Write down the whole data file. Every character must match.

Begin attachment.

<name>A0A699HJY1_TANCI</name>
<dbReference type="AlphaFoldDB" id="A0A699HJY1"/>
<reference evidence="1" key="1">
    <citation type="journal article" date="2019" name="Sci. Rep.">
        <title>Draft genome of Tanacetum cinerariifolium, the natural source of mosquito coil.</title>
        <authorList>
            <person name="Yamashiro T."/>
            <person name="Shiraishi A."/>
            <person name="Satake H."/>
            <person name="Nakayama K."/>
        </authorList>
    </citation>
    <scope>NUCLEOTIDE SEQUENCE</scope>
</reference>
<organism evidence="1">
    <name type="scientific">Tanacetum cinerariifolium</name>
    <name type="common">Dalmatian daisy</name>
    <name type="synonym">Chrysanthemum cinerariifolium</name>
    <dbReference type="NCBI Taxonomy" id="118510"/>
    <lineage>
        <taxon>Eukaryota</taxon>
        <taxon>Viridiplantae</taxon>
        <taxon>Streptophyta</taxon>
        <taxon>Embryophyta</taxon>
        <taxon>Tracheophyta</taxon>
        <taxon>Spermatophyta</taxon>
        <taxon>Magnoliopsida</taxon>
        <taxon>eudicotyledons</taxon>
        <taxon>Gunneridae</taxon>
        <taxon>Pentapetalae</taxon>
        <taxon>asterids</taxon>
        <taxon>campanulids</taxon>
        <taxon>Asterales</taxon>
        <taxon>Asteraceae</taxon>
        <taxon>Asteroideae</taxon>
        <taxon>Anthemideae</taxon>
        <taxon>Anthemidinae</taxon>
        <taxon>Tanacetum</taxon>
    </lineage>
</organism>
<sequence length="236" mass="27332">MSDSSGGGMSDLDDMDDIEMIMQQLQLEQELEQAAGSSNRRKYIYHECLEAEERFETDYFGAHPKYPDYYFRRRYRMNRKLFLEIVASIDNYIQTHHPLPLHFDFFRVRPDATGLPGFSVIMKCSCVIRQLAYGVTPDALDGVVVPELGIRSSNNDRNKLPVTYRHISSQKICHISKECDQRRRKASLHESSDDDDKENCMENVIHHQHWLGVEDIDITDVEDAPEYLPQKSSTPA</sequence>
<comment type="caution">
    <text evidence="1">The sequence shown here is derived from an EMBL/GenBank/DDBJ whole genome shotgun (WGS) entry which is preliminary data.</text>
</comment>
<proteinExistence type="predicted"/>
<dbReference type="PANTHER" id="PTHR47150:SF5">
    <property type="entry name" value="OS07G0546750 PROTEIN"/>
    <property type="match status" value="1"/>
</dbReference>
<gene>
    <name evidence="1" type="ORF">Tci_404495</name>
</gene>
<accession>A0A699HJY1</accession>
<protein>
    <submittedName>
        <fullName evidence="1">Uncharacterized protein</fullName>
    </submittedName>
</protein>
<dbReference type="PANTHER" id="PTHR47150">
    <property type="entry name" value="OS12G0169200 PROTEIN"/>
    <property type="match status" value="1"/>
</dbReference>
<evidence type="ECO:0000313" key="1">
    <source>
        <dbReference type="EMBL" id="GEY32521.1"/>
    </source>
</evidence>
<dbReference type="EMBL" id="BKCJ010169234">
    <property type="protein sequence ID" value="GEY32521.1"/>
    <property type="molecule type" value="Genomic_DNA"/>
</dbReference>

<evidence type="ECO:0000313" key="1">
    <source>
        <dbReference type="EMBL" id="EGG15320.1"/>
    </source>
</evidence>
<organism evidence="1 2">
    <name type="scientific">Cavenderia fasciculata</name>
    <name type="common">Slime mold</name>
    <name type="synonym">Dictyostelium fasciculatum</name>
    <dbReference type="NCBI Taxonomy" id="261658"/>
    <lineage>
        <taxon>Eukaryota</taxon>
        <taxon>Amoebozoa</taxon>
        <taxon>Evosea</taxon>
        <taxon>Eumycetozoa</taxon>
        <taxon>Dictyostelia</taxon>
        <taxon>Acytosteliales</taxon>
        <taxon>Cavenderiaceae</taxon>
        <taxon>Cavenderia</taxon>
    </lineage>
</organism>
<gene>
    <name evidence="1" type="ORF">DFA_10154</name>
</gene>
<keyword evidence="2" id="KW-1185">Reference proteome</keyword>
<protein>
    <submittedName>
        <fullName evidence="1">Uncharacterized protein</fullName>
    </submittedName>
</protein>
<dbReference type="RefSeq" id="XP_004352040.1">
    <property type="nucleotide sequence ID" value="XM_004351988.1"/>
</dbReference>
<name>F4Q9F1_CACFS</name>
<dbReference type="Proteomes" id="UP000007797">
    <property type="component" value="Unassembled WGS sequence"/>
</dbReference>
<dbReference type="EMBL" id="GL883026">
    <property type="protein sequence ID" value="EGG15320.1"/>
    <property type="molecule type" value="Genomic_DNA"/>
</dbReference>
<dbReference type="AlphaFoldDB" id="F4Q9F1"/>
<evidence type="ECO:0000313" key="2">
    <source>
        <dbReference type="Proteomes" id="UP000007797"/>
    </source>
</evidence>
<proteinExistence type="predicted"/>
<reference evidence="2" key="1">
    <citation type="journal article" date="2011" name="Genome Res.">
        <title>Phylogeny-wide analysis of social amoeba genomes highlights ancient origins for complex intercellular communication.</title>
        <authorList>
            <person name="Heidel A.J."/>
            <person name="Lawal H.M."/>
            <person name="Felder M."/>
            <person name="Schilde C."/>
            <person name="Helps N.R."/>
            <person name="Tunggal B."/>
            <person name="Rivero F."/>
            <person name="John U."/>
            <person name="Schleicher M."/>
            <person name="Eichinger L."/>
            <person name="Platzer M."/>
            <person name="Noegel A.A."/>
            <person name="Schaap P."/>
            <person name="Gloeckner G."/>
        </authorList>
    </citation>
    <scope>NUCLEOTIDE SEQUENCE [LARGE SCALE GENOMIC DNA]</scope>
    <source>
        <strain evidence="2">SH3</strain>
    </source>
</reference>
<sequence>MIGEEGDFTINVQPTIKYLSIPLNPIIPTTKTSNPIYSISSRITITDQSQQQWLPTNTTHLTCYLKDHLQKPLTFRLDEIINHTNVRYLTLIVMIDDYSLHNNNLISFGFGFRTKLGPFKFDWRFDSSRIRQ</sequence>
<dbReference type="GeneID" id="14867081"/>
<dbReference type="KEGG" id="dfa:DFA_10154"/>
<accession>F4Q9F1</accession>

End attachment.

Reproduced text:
<name>A0A699HJY1_TANCI</name>
<dbReference type="AlphaFoldDB" id="A0A699HJY1"/>
<reference evidence="1" key="1">
    <citation type="journal article" date="2019" name="Sci. Rep.">
        <title>Draft genome of Tanacetum cinerariifolium, the natural source of mosquito coil.</title>
        <authorList>
            <person name="Yamashiro T."/>
            <person name="Shiraishi A."/>
            <person name="Satake H."/>
            <person name="Nakayama K."/>
        </authorList>
    </citation>
    <scope>NUCLEOTIDE SEQUENCE</scope>
</reference>
<organism evidence="1">
    <name type="scientific">Tanacetum cinerariifolium</name>
    <name type="common">Dalmatian daisy</name>
    <name type="synonym">Chrysanthemum cinerariifolium</name>
    <dbReference type="NCBI Taxonomy" id="118510"/>
    <lineage>
        <taxon>Eukaryota</taxon>
        <taxon>Viridiplantae</taxon>
        <taxon>Streptophyta</taxon>
        <taxon>Embryophyta</taxon>
        <taxon>Tracheophyta</taxon>
        <taxon>Spermatophyta</taxon>
        <taxon>Magnoliopsida</taxon>
        <taxon>eudicotyledons</taxon>
        <taxon>Gunneridae</taxon>
        <taxon>Pentapetalae</taxon>
        <taxon>asterids</taxon>
        <taxon>campanulids</taxon>
        <taxon>Asterales</taxon>
        <taxon>Asteraceae</taxon>
        <taxon>Asteroideae</taxon>
        <taxon>Anthemideae</taxon>
        <taxon>Anthemidinae</taxon>
        <taxon>Tanacetum</taxon>
    </lineage>
</organism>
<sequence length="236" mass="27332">MSDSSGGGMSDLDDMDDIEMIMQQLQLEQELEQAAGSSNRRKYIYHECLEAEERFETDYFGAHPKYPDYYFRRRYRMNRKLFLEIVASIDNYIQTHHPLPLHFDFFRVRPDATGLPGFSVIMKCSCVIRQLAYGVTPDALDGVVVPELGIRSSNNDRNKLPVTYRHISSQKICHISKECDQRRRKASLHESSDDDDKENCMENVIHHQHWLGVEDIDITDVEDAPEYLPQKSSTPA</sequence>
<comment type="caution">
    <text evidence="1">The sequence shown here is derived from an EMBL/GenBank/DDBJ whole genome shotgun (WGS) entry which is preliminary data.</text>
</comment>
<proteinExistence type="predicted"/>
<dbReference type="PANTHER" id="PTHR47150:SF5">
    <property type="entry name" value="OS07G0546750 PROTEIN"/>
    <property type="match status" value="1"/>
</dbReference>
<gene>
    <name evidence="1" type="ORF">Tci_404495</name>
</gene>
<accession>A0A699HJY1</accession>
<protein>
    <submittedName>
        <fullName evidence="1">Uncharacterized protein</fullName>
    </submittedName>
</protein>
<dbReference type="PANTHER" id="PTHR47150">
    <property type="entry name" value="OS12G0169200 PROTEIN"/>
    <property type="match status" value="1"/>
</dbReference>
<evidence type="ECO:0000313" key="1">
    <source>
        <dbReference type="EMBL" id="GEY32521.1"/>
    </source>
</evidence>
<dbReference type="EMBL" id="BKCJ010169234">
    <property type="protein sequence ID" value="GEY32521.1"/>
    <property type="molecule type" value="Genomic_DNA"/>
</dbReference>

<evidence type="ECO:0000313" key="1">
    <source>
        <dbReference type="EMBL" id="EGG15320.1"/>
    </source>
</evidence>
<organism evidence="1 2">
    <name type="scientific">Cavenderia fasciculata</name>
    <name type="common">Slime mold</name>
    <name type="synonym">Dictyostelium fasciculatum</name>
    <dbReference type="NCBI Taxonomy" id="261658"/>
    <lineage>
        <taxon>Eukaryota</taxon>
        <taxon>Amoebozoa</taxon>
        <taxon>Evosea</taxon>
        <taxon>Eumycetozoa</taxon>
        <taxon>Dictyostelia</taxon>
        <taxon>Acytosteliales</taxon>
        <taxon>Cavenderiaceae</taxon>
        <taxon>Cavenderia</taxon>
    </lineage>
</organism>
<gene>
    <name evidence="1" type="ORF">DFA_10154</name>
</gene>
<keyword evidence="2" id="KW-1185">Reference proteome</keyword>
<protein>
    <submittedName>
        <fullName evidence="1">Uncharacterized protein</fullName>
    </submittedName>
</protein>
<dbReference type="RefSeq" id="XP_004352040.1">
    <property type="nucleotide sequence ID" value="XM_004351988.1"/>
</dbReference>
<name>F4Q9F1_CACFS</name>
<dbReference type="Proteomes" id="UP000007797">
    <property type="component" value="Unassembled WGS sequence"/>
</dbReference>
<dbReference type="EMBL" id="GL883026">
    <property type="protein sequence ID" value="EGG15320.1"/>
    <property type="molecule type" value="Genomic_DNA"/>
</dbReference>
<dbReference type="AlphaFoldDB" id="F4Q9F1"/>
<evidence type="ECO:0000313" key="2">
    <source>
        <dbReference type="Proteomes" id="UP000007797"/>
    </source>
</evidence>
<proteinExistence type="predicted"/>
<reference evidence="2" key="1">
    <citation type="journal article" date="2011" name="Genome Res.">
        <title>Phylogeny-wide analysis of social amoeba genomes highlights ancient origins for complex intercellular communication.</title>
        <authorList>
            <person name="Heidel A.J."/>
            <person name="Lawal H.M."/>
            <person name="Felder M."/>
            <person name="Schilde C."/>
            <person name="Helps N.R."/>
            <person name="Tunggal B."/>
            <person name="Rivero F."/>
            <person name="John U."/>
            <person name="Schleicher M."/>
            <person name="Eichinger L."/>
            <person name="Platzer M."/>
            <person name="Noegel A.A."/>
            <person name="Schaap P."/>
            <person name="Gloeckner G."/>
        </authorList>
    </citation>
    <scope>NUCLEOTIDE SEQUENCE [LARGE SCALE GENOMIC DNA]</scope>
    <source>
        <strain evidence="2">SH3</strain>
    </source>
</reference>
<sequence>MIGEEGDFTINVQPTIKYLSIPLNPIIPTTKTSNPIYSISSRITITDQSQQQWLPTNTTHLTCYLKDHLQKPLTFRLDEIINHTNVRYLTLIVMIDDYSLHNNNLISFGFGFRTKLGPFKFDWRFDSSRIRQ</sequence>
<dbReference type="GeneID" id="14867081"/>
<dbReference type="KEGG" id="dfa:DFA_10154"/>
<accession>F4Q9F1</accession>